Glas Bheinn, Meall na h-Eilde and Geal Charn

Thursday, 21 February 2013

16.6 km/1249 m/07:30 hrs

Corbetts: Meall na h-Eilde + Geal Charn (Nos. 43 + 44)

Graham: Glas Bheinn (No. 14)

I had been wondering if I would be able to drive along Loch Arkaig, as there were road and bridge repairs under way and temporary road closures to be expected. But I only had to wait a few minutes on the B 8005 for a digger to move out of the way, after that I could drive to Achnasaul as planned. I parked beside a shed at the side of the road and walked along the stream on a path that soon turned into a track.

While I was gaining height, the views along Loch Arkaig got better with every step.

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My first objective of the day, the Graham Glas Bheinn, looked like an easy grassy lump from this side, and I was glad to see that there was no snow left on its slopes.

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There were some large snow patches E and N of the summit, but they didn’t cause any problems.

A hazy view towards Ben Nevis across Loch Lochy.

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Gleann Cia-aig, Sròn a’ Choire Ghairbh and Meall na Teanga.

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Glas Bheinn summit cairn.

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On my descent into Gleann Tarsuinn I came across a Ptarmigan in its winter plumage.

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My ascent route was up the snow free SW ridge of Meall na h-Eilde, visible left of centre.

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Geal Charn.

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Gleann Tarsuinn.

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After an extended break in the sun, I continued up the SW ridge of Meall na h-Eilde.

Glas Bheinn.

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The large plateau between Geal Charn, Meall Coire nan Saobhaidh and Meall na h-Eilde was covered with some large snow fields, but the surface had just melted enough to get a good grip with my boots (no need for MicroSpikes), but it was still solid enough for not sinking in too deep. Very easy and pleasant walking!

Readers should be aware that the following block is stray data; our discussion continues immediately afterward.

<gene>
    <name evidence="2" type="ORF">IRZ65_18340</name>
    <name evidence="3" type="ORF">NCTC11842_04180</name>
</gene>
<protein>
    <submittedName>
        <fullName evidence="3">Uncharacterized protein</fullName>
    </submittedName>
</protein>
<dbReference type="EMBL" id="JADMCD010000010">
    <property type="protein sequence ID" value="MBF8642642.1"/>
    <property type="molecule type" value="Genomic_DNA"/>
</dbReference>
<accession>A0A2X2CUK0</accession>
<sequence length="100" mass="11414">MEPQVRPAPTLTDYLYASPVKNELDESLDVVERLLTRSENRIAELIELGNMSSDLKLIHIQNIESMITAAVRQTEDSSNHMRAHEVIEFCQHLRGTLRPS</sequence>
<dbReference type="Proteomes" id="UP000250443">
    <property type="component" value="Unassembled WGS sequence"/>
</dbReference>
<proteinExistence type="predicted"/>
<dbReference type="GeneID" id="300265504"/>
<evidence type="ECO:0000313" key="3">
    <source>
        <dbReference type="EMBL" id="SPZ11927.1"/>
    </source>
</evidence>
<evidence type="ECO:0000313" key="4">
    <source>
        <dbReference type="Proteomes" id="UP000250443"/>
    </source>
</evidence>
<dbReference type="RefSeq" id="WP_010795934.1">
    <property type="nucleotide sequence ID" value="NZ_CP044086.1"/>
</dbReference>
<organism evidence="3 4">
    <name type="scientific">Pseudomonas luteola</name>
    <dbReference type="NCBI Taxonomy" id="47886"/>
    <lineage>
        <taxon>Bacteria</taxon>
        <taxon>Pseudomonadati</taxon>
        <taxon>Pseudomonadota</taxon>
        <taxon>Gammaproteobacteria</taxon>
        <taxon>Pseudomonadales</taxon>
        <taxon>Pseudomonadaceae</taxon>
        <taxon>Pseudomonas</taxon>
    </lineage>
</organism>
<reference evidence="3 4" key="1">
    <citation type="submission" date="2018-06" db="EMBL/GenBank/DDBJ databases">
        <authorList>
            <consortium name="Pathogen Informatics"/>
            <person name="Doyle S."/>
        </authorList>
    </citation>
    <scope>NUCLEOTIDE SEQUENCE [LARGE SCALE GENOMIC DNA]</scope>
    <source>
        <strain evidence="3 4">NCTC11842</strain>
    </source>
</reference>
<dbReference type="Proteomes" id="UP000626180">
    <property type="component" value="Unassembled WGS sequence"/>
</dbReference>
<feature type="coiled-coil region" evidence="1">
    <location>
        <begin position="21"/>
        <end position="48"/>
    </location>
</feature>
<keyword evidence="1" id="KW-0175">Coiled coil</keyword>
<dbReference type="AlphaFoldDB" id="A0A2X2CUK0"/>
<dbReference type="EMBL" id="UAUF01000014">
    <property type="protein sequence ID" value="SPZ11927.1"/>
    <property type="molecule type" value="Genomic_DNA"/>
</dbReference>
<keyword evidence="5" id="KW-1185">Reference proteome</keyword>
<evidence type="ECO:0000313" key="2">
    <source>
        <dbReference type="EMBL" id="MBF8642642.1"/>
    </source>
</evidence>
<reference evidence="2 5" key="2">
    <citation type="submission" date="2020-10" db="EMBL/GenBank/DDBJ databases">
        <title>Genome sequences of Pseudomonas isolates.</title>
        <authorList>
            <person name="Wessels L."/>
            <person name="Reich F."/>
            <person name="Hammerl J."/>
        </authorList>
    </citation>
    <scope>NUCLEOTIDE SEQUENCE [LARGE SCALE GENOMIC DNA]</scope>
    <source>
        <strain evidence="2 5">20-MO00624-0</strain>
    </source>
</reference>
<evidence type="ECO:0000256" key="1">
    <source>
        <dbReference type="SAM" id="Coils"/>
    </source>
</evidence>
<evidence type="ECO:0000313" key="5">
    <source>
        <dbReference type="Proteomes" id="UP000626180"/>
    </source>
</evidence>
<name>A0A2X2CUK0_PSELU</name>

Looking across to Geal Charn.

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Meall na h-Eilde summit cairn, with Meall na Teanga in the background.

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The Glen Shiel Munros.

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Meall an t-Sagairt, and Meall na Teanga behind it.

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Sròn a’ Choire Ghairbh, and the top of Ben Tee just visible on the left.

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Descent to Bealach Choir’ a’ Ghuirein.

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Instead of climbing over Meall Coire nan Saobhaidh, I walked around it roughly along the 700 m contour line towards Geal Charn.

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The next part of the walk turned out to be the most difficult – the NE slopes of Geal Charn, lying in the shadow for most of the time, had a lot more snow on them than the previous two hills and the surface was frozen solid.

I put MicroSpikes on and got the ice axe out, without them I would have had to turn back at this point. At first I followed other walkers’ footprints, but higher up I chose an easier line which was a bit less steep than the one they had taken. Still, I found the terrain quite difficult, and I think with proper crampons I would have felt a lot safer.

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Glen Quoich and Glen Shiel Munros.

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I was glad when I reached easier terrain and the sunny top of Geal Charn.

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Ben Nevis (zoomed).

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From the summit I descended along the SE ridge, aiming for the track running along the Allt Dubh.

Gleann Tarsuinn and Càm Bhealach.

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On the descent I was treated to a nice sunset over Loch Arkaig.

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Bidein a’ Chabair (zoomed).

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